What do you think?

Would you keep reading?

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My Week . . .

Hi everyone. Thanks for stopping by to check on me. I had an excellent reading week. It makes me say – “This is why I read.”

I’ve just finished reading what is – so far – one of the best books I’ve read this year: A Gentleman In Moscow by Amor Towles. I’m not the only one who feels this way. This was a book club choice and, for the first time in a long time, every member of our book club felt as I did. I was surprised at this because we pride ourselves on our variety of opinions on books.

What made me and members of my book club love this book so much? Its simple. Its the incredible character at the center of the novel – the gentleman in Moscow. Count Alexander Rostov has been put on House Arrest at the Metropole Hotel. The only thing he has done wrong is to be born an aristocrat. But then, its 1922 and the Bolsheviks are in charge, so what can he do?

The Metropole Hotel in Moscow is a real hotel.

The Count no longer has his luxurious suite. Instead he is given an extremely small room in the attic. But with all the insults he received, the Count makes almost an instinctively choice about his attitude and on how he will continue to live his life. Reading this novel now, for me, came at just the right time. I do pay attention to politics and I’ve been seriously worried about the character of some of our leaders. Meeting Alexander Rostov, a man with incredible integrity, kindness, and honor made the difference for me. It was terrific to spend so much time (18 hours on audio) with the Count. It reminded me that, yes, no matter where they are or their circumstances, there will always be people of good character. Thanks to the author Amor Towles for introducing the Count to us.

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I also read Song Of The Lion by Anne Hillerman. This is the third novel by Anne Hillerman in her Joe Leaphorn/Jim Chee series started by her late father, Tony Hillerman. I’m really enjoying this continuing series. The characters and the landscape is still the same, but there are slight changes – at least I think so. The novels seem to focus more on Manuelita, Jim Chee’s wife. We are at least seeing more of Manuelita’s interior life.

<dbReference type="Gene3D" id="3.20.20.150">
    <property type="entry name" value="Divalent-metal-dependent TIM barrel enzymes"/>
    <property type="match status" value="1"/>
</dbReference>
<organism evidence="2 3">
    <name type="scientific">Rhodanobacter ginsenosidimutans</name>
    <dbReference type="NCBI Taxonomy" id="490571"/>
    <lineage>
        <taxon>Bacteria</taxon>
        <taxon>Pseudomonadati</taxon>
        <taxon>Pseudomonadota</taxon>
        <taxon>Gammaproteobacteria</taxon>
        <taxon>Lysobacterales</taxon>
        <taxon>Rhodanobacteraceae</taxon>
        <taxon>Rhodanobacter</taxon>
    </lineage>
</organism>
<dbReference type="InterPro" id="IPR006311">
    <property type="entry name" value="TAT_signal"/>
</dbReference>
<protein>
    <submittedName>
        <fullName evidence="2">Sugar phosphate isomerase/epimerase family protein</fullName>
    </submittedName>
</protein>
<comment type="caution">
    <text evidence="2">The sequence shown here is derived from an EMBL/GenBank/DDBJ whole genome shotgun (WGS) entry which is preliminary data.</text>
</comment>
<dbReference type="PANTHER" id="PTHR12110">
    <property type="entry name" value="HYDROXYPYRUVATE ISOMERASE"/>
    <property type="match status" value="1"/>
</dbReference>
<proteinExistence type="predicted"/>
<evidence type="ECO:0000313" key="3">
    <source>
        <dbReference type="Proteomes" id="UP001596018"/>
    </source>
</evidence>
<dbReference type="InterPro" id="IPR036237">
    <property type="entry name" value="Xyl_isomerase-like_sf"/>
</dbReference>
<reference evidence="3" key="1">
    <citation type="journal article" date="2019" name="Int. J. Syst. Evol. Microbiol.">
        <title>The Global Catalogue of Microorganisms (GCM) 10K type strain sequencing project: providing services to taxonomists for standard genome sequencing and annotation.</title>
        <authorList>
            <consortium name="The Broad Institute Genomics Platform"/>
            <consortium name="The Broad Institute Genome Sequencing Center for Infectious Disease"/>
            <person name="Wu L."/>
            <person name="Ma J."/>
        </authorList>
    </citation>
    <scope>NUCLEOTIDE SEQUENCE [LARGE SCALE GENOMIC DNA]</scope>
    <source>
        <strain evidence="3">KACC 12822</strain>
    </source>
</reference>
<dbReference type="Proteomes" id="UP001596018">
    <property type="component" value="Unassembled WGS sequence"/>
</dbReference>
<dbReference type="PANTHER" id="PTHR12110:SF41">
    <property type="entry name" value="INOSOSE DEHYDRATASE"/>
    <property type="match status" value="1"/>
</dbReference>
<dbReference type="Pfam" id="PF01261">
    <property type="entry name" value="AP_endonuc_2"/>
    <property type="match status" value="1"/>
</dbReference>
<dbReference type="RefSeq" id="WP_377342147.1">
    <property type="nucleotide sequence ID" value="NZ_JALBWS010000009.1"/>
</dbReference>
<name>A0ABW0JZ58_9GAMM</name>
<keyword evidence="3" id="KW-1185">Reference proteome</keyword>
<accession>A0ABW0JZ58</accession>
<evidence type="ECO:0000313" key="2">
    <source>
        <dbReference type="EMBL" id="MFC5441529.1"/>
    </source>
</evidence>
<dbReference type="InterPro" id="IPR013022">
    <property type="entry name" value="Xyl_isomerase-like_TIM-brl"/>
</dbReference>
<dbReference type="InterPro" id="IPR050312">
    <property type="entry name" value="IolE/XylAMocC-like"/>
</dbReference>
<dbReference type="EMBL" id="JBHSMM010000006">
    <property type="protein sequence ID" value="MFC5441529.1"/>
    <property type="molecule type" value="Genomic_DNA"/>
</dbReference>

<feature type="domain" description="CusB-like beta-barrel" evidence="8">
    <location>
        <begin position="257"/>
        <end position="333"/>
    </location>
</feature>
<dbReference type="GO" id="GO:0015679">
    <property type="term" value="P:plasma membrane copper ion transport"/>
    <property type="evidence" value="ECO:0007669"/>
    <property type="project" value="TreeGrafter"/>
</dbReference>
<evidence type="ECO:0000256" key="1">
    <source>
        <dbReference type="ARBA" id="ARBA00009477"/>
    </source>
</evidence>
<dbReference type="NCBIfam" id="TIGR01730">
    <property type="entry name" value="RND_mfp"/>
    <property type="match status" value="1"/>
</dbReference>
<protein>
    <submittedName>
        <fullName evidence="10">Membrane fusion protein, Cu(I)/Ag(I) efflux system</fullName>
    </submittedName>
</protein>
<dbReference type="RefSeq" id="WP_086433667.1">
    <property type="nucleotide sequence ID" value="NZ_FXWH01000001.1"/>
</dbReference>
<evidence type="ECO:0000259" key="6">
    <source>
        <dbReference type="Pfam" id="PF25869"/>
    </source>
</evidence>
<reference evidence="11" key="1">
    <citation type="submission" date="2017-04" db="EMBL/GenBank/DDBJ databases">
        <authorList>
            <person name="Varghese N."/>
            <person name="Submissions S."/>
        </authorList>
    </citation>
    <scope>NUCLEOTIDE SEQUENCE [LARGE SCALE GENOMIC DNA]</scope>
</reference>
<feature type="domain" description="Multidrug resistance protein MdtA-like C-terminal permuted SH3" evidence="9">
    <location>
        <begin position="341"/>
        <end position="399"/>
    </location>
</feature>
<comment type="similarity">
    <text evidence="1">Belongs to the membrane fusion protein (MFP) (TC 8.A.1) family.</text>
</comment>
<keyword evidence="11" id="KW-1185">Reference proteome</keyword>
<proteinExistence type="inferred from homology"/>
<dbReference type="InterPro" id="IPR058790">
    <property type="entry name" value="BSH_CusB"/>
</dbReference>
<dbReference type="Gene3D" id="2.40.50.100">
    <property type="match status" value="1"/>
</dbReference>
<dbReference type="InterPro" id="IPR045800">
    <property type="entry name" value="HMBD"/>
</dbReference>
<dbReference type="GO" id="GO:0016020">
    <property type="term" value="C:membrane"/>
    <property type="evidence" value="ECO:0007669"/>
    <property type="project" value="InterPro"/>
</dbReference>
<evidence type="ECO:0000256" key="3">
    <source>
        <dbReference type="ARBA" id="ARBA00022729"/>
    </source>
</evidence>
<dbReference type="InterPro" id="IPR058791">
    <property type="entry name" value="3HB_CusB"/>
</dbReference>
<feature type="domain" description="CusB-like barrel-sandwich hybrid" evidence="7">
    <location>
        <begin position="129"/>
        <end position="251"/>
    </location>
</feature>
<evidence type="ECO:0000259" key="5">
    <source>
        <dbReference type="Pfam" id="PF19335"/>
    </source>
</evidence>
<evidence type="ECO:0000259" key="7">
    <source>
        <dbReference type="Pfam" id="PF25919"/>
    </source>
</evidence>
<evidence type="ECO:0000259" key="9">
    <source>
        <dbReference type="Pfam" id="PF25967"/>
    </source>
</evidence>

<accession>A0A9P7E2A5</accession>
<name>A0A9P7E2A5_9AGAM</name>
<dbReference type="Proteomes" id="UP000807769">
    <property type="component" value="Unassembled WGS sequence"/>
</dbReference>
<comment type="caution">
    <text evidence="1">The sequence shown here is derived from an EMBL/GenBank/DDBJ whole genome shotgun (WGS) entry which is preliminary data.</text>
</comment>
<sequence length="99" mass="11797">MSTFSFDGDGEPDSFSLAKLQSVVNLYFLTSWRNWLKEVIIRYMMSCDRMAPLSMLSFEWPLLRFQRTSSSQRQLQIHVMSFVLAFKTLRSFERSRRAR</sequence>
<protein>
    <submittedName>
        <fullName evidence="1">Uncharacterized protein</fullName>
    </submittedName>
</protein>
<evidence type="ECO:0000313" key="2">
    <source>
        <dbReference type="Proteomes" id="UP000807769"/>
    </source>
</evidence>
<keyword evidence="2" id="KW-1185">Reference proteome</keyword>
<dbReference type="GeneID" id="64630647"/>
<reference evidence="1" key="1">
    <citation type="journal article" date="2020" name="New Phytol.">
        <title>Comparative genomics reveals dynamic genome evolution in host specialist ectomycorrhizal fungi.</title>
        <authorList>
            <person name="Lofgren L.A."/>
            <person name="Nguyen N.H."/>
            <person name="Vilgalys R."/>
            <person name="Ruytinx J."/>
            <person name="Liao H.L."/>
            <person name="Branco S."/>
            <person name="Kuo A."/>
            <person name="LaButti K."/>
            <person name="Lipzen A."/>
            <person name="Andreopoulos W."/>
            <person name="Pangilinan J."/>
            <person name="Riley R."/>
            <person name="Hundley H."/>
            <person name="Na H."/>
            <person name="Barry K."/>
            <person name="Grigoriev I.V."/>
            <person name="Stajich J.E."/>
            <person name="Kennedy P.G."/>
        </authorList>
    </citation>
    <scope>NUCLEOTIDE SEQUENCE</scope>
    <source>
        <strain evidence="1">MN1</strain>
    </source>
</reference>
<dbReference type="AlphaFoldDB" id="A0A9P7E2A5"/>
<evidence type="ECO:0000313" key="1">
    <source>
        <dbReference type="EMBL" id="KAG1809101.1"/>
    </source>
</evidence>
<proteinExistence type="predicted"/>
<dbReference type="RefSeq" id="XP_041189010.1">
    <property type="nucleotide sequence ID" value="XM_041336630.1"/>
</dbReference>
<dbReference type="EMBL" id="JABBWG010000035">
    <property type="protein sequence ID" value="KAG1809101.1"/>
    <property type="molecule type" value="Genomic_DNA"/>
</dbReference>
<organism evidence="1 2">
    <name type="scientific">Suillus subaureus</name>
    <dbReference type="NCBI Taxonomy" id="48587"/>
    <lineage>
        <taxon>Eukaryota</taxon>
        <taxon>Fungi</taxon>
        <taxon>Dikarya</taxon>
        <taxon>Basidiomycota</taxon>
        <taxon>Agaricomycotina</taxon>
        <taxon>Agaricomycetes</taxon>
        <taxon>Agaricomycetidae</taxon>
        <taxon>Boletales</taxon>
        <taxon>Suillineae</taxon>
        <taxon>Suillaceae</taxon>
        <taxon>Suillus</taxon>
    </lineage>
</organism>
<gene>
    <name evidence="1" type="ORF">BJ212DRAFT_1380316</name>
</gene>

Song Of the Lion opens when Manuelito hears a bomb going off outside a school gym while she is attending a local basketball game. Mamuelito manages to get help in controlling the crowd, getting emergency help, and the F.B.I.’s bomb squad. Only one person was killed and no injuries. Who is the dead guy and was he the bomber or just an innocent bystander?

As Manuelito works on this case she finds a link to something her husband Jim is working on. Jim has been assigned to do body guard service for a man who is leading the mediation team of people who want to develop a resort at the Grand Canyon and all those who oppose it. Someone wants him dead. Along the way we get a good look at what’s happening in that special world of New Mexico/Arizona. It was an enjoyable visit.

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One of the other things I’ve been doing is  watching Iron Chef Gauntlet for a couple of months now. Sunday will be the final show in the current series to see if Chef Stephanie Izard can survive the “guantlet” of cooking against three of the premium Iron Chefs. She’s already beat seven other chefs to have this chance. For me it’s fun to see how and what these amazings cooks will cook and serve during a limited time slot. Stephanie’s cooking has been very creative and she seems to keep her cool. I’m pulling for her to make it.

That’s it for me this week. I hope you’ve had a good week too.

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Wondrous Words #396

WWWEvery week word-lovers post new words they’ve discovered while reading. It’s called Wondrous Words Wednesday and was created by Kathy at Bermuda Onion’s Weblog.

In the NY Times Opinion newsletter, written by David Leonhardt, I found this word:

fulsomely: Rosenstein wrote a memo that claimed James Comey, the former F.B.I. director, was fired for his handling of the Hillary Clinton inquiry that Trump and Sessions had once praised fulsomely.

Fulsomely is an adverb which means complimentary or flattering to an excessive degree.

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That’s all for me this week. Don’t forget to visit Kathy for more Wondrous Words Wednesday.

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First Paragraph: Song of the Lion by Anne Hillerman

I’m so glad that Anne Hillerman is continuing the series her late father, Tony Hillerman, started. Its so enjoyable to keep up with the adventures of Jim Chee and his wife, Bernie Manuelito and even Joe Leaphorn. Here’s how the newest book in the series begins:

 

Chapter One

Navajo Police Officer Bernadette Manuelito stood in the lobby of the Shiprock High School gym, fondly known as the Chieftain Pit of Pain, trying to decide if she should buy a hot dog or a Frito pie from the booster’s stand. Despite the decibel level produced by more than a thousand fans screaming and stomping on the bleachers, she recognized the new sound even as she felt the building shake.

In Bernie’s mind, the noise from the parking lot changed everything. She nudged back her panic and hurried toward the exit, pushing through a few folks also hoping to leave the building. They sensed danger and wanted to escape; she headed toward it.

What do you think?

Would you keep reading?